Time Warner-CBS Rivals Mayweather-Alvarez

One of the entities that could benefit most from the Mayweather-Alvarez fight, Time Warner Cable, isn't doing much to help promote this event. (USA TODAY Sports)

One of the entities that could benefit most from the Mayweather-Alvarez fight, Time Warner Cable, isn't doing much to help promote this event. (USA TODAY Sports)

On Sept. 14, the most anticipated fight of the year will take place when Floyd Mayweather faces Saul Alvarez on a pay-per-view card being distributed by Showtime. It’s expected to get in the neighborhood of two million buys and perhaps even challenge the all-time mark of 2.5 million purchases set in 2007, when Mayweather defeated Oscar De La Hoya. But in the irony of ironies, one of the entities that would benefit from such a windfall, Time Warner Cable, may not be doing much to help promote this event.

I’m a Time Warner customer, but as you’ve probably heard, the cable distributor and CBS are in a dispute that has left millions without “the Eye” and Showtime. When I turn to my various Showtimes, this is what I see.

Mayweather-Alvarez is now one month away, which means that the final and most important push to promote this event will begin shortly. And nowadays, an integral part of getting the word out to the masses is the network’s use of their various platforms to air programming (from past fights to documentaries/infomercials like “24/7” and “All Access”) that centers on the participating fighters. Showtime ran these when it distributed Mayweather’s last bout against Robert Guerrero — the first of a much ballyhooed six-fight deal that saw him go from HBO to Showtime — while “Mayweather,” a one-hour feature on the flamboyant performer, ran in prime-time on CBS.

The way the pay-per-view business works is that out of whatever revenue is generated (and for this event, the HD version of the broadcast will cost $75), about half of the proceeds go to the cable and satellite operators. So they absolutely have a vested interest in seeing these events succeed financially.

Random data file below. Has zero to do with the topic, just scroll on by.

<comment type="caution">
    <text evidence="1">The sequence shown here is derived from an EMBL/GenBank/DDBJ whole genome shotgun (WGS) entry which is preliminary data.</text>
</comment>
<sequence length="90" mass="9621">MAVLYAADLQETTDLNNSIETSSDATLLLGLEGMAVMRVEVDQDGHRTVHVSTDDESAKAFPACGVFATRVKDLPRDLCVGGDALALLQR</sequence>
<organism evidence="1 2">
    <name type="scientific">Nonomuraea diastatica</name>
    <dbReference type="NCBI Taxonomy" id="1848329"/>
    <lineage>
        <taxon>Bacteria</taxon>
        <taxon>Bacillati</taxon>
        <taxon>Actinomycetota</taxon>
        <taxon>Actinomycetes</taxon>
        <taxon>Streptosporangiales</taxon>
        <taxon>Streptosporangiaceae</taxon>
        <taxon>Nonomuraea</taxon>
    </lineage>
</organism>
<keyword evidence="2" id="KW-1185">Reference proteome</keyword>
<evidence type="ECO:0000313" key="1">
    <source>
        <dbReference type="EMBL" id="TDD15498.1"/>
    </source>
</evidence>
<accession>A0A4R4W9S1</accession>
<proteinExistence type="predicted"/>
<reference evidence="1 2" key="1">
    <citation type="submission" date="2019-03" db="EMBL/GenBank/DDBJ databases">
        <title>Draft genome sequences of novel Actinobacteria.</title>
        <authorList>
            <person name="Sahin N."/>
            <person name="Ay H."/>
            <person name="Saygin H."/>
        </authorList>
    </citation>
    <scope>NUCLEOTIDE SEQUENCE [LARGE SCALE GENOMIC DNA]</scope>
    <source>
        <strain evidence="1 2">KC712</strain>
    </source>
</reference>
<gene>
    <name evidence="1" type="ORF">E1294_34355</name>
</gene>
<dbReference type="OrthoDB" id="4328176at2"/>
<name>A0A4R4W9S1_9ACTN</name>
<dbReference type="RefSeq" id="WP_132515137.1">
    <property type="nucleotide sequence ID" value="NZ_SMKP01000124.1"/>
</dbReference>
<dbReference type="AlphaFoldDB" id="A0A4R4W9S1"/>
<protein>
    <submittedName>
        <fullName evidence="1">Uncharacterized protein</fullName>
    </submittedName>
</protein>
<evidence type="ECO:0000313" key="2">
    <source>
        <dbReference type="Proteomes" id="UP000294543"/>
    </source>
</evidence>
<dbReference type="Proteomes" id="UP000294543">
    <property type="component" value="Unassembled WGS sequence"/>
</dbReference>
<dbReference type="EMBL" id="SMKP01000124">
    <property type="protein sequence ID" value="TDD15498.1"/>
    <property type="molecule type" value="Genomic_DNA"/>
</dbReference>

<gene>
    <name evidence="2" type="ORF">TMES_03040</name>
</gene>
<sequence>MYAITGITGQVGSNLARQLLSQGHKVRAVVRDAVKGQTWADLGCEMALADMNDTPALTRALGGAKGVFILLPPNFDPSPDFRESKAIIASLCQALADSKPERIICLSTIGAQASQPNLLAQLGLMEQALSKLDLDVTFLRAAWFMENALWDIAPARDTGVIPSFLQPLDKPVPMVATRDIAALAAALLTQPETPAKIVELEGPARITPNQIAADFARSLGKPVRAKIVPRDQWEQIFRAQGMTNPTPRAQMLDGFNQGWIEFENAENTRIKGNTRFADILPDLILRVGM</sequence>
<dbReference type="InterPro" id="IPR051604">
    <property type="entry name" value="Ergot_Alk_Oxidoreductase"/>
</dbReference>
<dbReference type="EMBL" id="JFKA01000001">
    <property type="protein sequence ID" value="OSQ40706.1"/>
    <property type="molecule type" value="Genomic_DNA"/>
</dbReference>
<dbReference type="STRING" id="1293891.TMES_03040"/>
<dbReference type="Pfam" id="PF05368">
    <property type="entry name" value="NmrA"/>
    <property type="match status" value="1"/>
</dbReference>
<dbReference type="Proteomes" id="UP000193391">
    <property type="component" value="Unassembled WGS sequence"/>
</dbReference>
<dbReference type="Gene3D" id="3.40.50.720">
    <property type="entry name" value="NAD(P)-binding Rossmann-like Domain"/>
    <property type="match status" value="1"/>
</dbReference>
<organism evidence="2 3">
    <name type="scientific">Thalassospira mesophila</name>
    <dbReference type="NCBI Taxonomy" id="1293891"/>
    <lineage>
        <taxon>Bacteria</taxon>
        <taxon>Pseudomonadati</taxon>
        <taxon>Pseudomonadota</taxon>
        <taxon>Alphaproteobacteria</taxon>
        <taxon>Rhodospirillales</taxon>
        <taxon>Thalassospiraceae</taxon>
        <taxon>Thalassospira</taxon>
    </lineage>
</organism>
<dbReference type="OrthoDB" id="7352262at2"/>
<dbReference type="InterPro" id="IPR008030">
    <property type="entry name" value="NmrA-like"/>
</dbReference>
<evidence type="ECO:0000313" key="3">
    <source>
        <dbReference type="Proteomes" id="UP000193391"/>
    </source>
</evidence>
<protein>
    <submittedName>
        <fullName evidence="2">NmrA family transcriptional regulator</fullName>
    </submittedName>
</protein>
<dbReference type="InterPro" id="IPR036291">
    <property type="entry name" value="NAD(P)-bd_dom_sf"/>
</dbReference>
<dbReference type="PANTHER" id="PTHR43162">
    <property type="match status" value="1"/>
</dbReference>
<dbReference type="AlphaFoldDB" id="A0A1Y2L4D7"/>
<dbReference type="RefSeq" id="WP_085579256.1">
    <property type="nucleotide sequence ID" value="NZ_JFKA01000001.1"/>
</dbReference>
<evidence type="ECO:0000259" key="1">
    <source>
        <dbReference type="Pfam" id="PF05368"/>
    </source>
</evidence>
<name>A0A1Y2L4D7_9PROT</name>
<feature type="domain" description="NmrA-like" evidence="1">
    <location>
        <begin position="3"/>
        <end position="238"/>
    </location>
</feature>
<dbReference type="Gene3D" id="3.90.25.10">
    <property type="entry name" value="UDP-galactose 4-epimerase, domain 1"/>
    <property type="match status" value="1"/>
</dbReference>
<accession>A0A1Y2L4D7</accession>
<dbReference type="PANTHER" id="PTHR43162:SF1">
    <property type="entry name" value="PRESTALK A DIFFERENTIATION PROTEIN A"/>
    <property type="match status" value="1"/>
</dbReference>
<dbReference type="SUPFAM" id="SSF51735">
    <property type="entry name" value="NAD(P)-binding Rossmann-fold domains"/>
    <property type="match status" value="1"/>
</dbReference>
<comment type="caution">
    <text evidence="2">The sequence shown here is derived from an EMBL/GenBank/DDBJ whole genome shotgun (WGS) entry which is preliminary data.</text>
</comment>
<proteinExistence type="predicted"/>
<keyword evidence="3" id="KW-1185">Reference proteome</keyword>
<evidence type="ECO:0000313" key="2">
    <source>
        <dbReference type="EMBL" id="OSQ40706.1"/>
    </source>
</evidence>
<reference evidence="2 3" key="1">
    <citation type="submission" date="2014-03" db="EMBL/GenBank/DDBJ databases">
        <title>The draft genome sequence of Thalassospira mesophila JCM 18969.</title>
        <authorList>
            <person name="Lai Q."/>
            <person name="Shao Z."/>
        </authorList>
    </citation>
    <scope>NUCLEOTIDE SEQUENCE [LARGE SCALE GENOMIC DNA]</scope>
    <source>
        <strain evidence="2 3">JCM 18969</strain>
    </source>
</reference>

The Mayweather-Guerrero fight did well below expectations and likely resulted in a financial hit for the network, and there’s a train of thought that those sluggish results back in May were the impetus for this upcoming fight. Mayweather-Alvarez will do well regardless, but getting into the stratosphere that Showtime, Golden Boy Promotions and Mayweather envision means squeezing out every single buy they can. It’s vital to get the word out (the key for real pay-per-view success is attracting the general public that rarely watches the sport) — but as of right now, there are millions who simply will not hear about this promotion.

It says here that the game of corporate chicken will play out into September, when football season gets rolling (CBS airs the NFL and the SEC) and programs like “The Big Bang Theory” start up again. But by that time, a lot of disgruntled Time Warner Cable subscribers will have missed out on programming surrounding Mayweather-Alvarez. A Showtime spokesperson said via email that an announcement regarding the schedule for “All Access” and other events related to the fight would be forthcoming. For now, the two sides aren’t budging and apparently aren’t playing nice.

If Mayweather-Alvarez is anywhere near the battle of Time Warner Cable and CBS/Showtime, we just might have a great fight on our hands.

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